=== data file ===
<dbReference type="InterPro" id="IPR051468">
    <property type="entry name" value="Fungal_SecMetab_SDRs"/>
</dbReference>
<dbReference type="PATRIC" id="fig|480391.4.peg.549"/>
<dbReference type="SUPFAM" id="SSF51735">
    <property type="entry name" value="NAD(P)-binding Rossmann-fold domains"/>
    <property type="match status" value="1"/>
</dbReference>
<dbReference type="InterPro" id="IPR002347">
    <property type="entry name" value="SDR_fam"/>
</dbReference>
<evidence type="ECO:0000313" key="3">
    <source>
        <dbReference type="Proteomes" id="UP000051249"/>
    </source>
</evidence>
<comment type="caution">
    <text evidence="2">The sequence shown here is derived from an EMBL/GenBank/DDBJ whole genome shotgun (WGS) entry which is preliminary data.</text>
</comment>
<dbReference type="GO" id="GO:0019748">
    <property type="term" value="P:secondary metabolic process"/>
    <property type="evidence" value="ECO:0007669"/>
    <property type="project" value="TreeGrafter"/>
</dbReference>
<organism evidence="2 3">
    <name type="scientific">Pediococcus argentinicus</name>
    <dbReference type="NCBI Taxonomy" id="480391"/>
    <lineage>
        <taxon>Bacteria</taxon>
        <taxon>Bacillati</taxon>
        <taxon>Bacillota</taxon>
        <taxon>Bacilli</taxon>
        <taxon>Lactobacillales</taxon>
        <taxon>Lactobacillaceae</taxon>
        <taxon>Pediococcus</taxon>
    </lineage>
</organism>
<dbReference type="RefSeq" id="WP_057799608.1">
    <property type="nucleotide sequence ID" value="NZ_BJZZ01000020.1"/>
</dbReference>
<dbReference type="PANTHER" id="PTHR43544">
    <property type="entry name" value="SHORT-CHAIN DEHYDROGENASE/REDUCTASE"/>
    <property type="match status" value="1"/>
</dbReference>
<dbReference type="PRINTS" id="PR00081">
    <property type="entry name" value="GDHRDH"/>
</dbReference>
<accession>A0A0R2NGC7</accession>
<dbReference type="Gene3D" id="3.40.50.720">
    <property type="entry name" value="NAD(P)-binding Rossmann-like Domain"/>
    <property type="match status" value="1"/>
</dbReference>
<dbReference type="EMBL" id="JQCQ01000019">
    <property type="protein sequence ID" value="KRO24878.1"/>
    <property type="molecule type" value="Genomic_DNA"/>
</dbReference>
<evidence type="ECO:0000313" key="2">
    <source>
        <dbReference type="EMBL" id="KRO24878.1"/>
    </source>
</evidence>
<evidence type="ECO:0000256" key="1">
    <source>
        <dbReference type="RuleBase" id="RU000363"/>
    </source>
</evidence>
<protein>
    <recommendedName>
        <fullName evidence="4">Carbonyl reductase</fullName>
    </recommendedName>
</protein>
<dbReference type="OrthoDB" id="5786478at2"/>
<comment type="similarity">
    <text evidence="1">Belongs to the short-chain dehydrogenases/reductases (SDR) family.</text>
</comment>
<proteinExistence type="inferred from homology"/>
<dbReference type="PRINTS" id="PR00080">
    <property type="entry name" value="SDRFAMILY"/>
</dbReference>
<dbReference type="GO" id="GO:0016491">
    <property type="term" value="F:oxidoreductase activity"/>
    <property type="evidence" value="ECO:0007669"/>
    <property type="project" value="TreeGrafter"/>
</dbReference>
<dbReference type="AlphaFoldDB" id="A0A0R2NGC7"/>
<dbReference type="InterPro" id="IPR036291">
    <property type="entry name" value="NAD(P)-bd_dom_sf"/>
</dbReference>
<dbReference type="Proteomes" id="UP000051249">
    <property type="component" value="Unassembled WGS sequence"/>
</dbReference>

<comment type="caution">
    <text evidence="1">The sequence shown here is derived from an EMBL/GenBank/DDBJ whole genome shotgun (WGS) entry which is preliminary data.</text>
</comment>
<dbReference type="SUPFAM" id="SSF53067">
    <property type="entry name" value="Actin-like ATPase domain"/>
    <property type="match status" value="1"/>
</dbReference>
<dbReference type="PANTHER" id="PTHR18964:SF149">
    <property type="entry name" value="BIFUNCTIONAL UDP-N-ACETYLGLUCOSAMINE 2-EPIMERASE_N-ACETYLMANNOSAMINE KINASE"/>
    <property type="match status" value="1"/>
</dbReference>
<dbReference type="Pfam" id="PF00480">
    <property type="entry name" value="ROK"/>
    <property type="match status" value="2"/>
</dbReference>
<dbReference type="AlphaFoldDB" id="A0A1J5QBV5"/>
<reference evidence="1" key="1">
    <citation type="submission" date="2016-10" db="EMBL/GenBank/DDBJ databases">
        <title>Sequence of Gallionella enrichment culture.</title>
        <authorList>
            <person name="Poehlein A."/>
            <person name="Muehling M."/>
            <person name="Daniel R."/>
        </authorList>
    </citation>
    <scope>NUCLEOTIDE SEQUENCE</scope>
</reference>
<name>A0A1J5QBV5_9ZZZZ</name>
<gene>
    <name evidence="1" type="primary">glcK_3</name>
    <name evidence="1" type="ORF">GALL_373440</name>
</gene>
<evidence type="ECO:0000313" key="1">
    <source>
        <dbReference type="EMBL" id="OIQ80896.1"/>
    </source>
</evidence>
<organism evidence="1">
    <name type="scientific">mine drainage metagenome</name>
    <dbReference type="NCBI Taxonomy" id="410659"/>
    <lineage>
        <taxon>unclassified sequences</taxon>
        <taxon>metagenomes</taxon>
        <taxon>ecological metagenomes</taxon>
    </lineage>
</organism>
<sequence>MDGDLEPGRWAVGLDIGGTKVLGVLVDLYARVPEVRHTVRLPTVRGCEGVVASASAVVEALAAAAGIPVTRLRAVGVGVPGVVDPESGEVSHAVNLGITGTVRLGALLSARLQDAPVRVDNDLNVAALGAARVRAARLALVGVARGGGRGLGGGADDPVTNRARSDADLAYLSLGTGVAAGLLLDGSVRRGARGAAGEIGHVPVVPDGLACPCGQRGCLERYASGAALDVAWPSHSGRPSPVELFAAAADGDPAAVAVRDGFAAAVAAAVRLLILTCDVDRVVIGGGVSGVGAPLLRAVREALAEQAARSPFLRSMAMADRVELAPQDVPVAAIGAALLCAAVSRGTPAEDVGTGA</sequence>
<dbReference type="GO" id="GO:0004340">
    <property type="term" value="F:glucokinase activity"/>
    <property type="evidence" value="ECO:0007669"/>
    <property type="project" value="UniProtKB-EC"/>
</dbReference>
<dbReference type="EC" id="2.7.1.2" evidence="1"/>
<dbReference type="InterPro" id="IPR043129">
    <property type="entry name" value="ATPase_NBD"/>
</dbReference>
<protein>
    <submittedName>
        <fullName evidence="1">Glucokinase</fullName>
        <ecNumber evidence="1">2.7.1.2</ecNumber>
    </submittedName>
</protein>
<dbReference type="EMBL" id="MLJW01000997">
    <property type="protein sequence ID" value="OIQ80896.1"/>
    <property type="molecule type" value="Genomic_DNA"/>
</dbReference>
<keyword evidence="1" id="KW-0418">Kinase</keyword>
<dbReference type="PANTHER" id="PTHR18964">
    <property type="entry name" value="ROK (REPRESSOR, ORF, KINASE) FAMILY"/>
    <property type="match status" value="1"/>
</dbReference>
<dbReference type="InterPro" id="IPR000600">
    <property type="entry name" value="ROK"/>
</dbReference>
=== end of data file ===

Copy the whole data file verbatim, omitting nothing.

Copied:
<dbReference type="InterPro" id="IPR051468">
    <property type="entry name" value="Fungal_SecMetab_SDRs"/>
</dbReference>
<dbReference type="PATRIC" id="fig|480391.4.peg.549"/>
<dbReference type="SUPFAM" id="SSF51735">
    <property type="entry name" value="NAD(P)-binding Rossmann-fold domains"/>
    <property type="match status" value="1"/>
</dbReference>
<dbReference type="InterPro" id="IPR002347">
    <property type="entry name" value="SDR_fam"/>
</dbReference>
<evidence type="ECO:0000313" key="3">
    <source>
        <dbReference type="Proteomes" id="UP000051249"/>
    </source>
</evidence>
<comment type="caution">
    <text evidence="2">The sequence shown here is derived from an EMBL/GenBank/DDBJ whole genome shotgun (WGS) entry which is preliminary data.</text>
</comment>
<dbReference type="GO" id="GO:0019748">
    <property type="term" value="P:secondary metabolic process"/>
    <property type="evidence" value="ECO:0007669"/>
    <property type="project" value="TreeGrafter"/>
</dbReference>
<organism evidence="2 3">
    <name type="scientific">Pediococcus argentinicus</name>
    <dbReference type="NCBI Taxonomy" id="480391"/>
    <lineage>
        <taxon>Bacteria</taxon>
        <taxon>Bacillati</taxon>
        <taxon>Bacillota</taxon>
        <taxon>Bacilli</taxon>
        <taxon>Lactobacillales</taxon>
        <taxon>Lactobacillaceae</taxon>
        <taxon>Pediococcus</taxon>
    </lineage>
</organism>
<dbReference type="RefSeq" id="WP_057799608.1">
    <property type="nucleotide sequence ID" value="NZ_BJZZ01000020.1"/>
</dbReference>
<dbReference type="PANTHER" id="PTHR43544">
    <property type="entry name" value="SHORT-CHAIN DEHYDROGENASE/REDUCTASE"/>
    <property type="match status" value="1"/>
</dbReference>
<dbReference type="PRINTS" id="PR00081">
    <property type="entry name" value="GDHRDH"/>
</dbReference>
<accession>A0A0R2NGC7</accession>
<dbReference type="Gene3D" id="3.40.50.720">
    <property type="entry name" value="NAD(P)-binding Rossmann-like Domain"/>
    <property type="match status" value="1"/>
</dbReference>
<dbReference type="EMBL" id="JQCQ01000019">
    <property type="protein sequence ID" value="KRO24878.1"/>
    <property type="molecule type" value="Genomic_DNA"/>
</dbReference>
<evidence type="ECO:0000313" key="2">
    <source>
        <dbReference type="EMBL" id="KRO24878.1"/>
    </source>
</evidence>
<evidence type="ECO:0000256" key="1">
    <source>
        <dbReference type="RuleBase" id="RU000363"/>
    </source>
</evidence>
<protein>
    <recommendedName>
        <fullName evidence="4">Carbonyl reductase</fullName>
    </recommendedName>
</protein>
<dbReference type="OrthoDB" id="5786478at2"/>
<comment type="similarity">
    <text evidence="1">Belongs to the short-chain dehydrogenases/reductases (SDR) family.</text>
</comment>
<proteinExistence type="inferred from homology"/>
<dbReference type="PRINTS" id="PR00080">
    <property type="entry name" value="SDRFAMILY"/>
</dbReference>
<dbReference type="GO" id="GO:0016491">
    <property type="term" value="F:oxidoreductase activity"/>
    <property type="evidence" value="ECO:0007669"/>
    <property type="project" value="TreeGrafter"/>
</dbReference>
<dbReference type="AlphaFoldDB" id="A0A0R2NGC7"/>
<dbReference type="InterPro" id="IPR036291">
    <property type="entry name" value="NAD(P)-bd_dom_sf"/>
</dbReference>
<dbReference type="Proteomes" id="UP000051249">
    <property type="component" value="Unassembled WGS sequence"/>
</dbReference>

<comment type="caution">
    <text evidence="1">The sequence shown here is derived from an EMBL/GenBank/DDBJ whole genome shotgun (WGS) entry which is preliminary data.</text>
</comment>
<dbReference type="SUPFAM" id="SSF53067">
    <property type="entry name" value="Actin-like ATPase domain"/>
    <property type="match status" value="1"/>
</dbReference>
<dbReference type="PANTHER" id="PTHR18964:SF149">
    <property type="entry name" value="BIFUNCTIONAL UDP-N-ACETYLGLUCOSAMINE 2-EPIMERASE_N-ACETYLMANNOSAMINE KINASE"/>
    <property type="match status" value="1"/>
</dbReference>
<dbReference type="Pfam" id="PF00480">
    <property type="entry name" value="ROK"/>
    <property type="match status" value="2"/>
</dbReference>
<dbReference type="AlphaFoldDB" id="A0A1J5QBV5"/>
<reference evidence="1" key="1">
    <citation type="submission" date="2016-10" db="EMBL/GenBank/DDBJ databases">
        <title>Sequence of Gallionella enrichment culture.</title>
        <authorList>
            <person name="Poehlein A."/>
            <person name="Muehling M."/>
            <person name="Daniel R."/>
        </authorList>
    </citation>
    <scope>NUCLEOTIDE SEQUENCE</scope>
</reference>
<name>A0A1J5QBV5_9ZZZZ</name>
<gene>
    <name evidence="1" type="primary">glcK_3</name>
    <name evidence="1" type="ORF">GALL_373440</name>
</gene>
<evidence type="ECO:0000313" key="1">
    <source>
        <dbReference type="EMBL" id="OIQ80896.1"/>
    </source>
</evidence>
<organism evidence="1">
    <name type="scientific">mine drainage metagenome</name>
    <dbReference type="NCBI Taxonomy" id="410659"/>
    <lineage>
        <taxon>unclassified sequences</taxon>
        <taxon>metagenomes</taxon>
        <taxon>ecological metagenomes</taxon>
    </lineage>
</organism>
<sequence>MDGDLEPGRWAVGLDIGGTKVLGVLVDLYARVPEVRHTVRLPTVRGCEGVVASASAVVEALAAAAGIPVTRLRAVGVGVPGVVDPESGEVSHAVNLGITGTVRLGALLSARLQDAPVRVDNDLNVAALGAARVRAARLALVGVARGGGRGLGGGADDPVTNRARSDADLAYLSLGTGVAAGLLLDGSVRRGARGAAGEIGHVPVVPDGLACPCGQRGCLERYASGAALDVAWPSHSGRPSPVELFAAAADGDPAAVAVRDGFAAAVAAAVRLLILTCDVDRVVIGGGVSGVGAPLLRAVREALAEQAARSPFLRSMAMADRVELAPQDVPVAAIGAALLCAAVSRGTPAEDVGTGA</sequence>
<dbReference type="GO" id="GO:0004340">
    <property type="term" value="F:glucokinase activity"/>
    <property type="evidence" value="ECO:0007669"/>
    <property type="project" value="UniProtKB-EC"/>
</dbReference>
<dbReference type="EC" id="2.7.1.2" evidence="1"/>
<dbReference type="InterPro" id="IPR043129">
    <property type="entry name" value="ATPase_NBD"/>
</dbReference>
<protein>
    <submittedName>
        <fullName evidence="1">Glucokinase</fullName>
        <ecNumber evidence="1">2.7.1.2</ecNumber>
    </submittedName>
</protein>
<dbReference type="EMBL" id="MLJW01000997">
    <property type="protein sequence ID" value="OIQ80896.1"/>
    <property type="molecule type" value="Genomic_DNA"/>
</dbReference>
<keyword evidence="1" id="KW-0418">Kinase</keyword>
<dbReference type="PANTHER" id="PTHR18964">
    <property type="entry name" value="ROK (REPRESSOR, ORF, KINASE) FAMILY"/>
    <property type="match status" value="1"/>
</dbReference>
<dbReference type="InterPro" id="IPR000600">
    <property type="entry name" value="ROK"/>
</dbReference>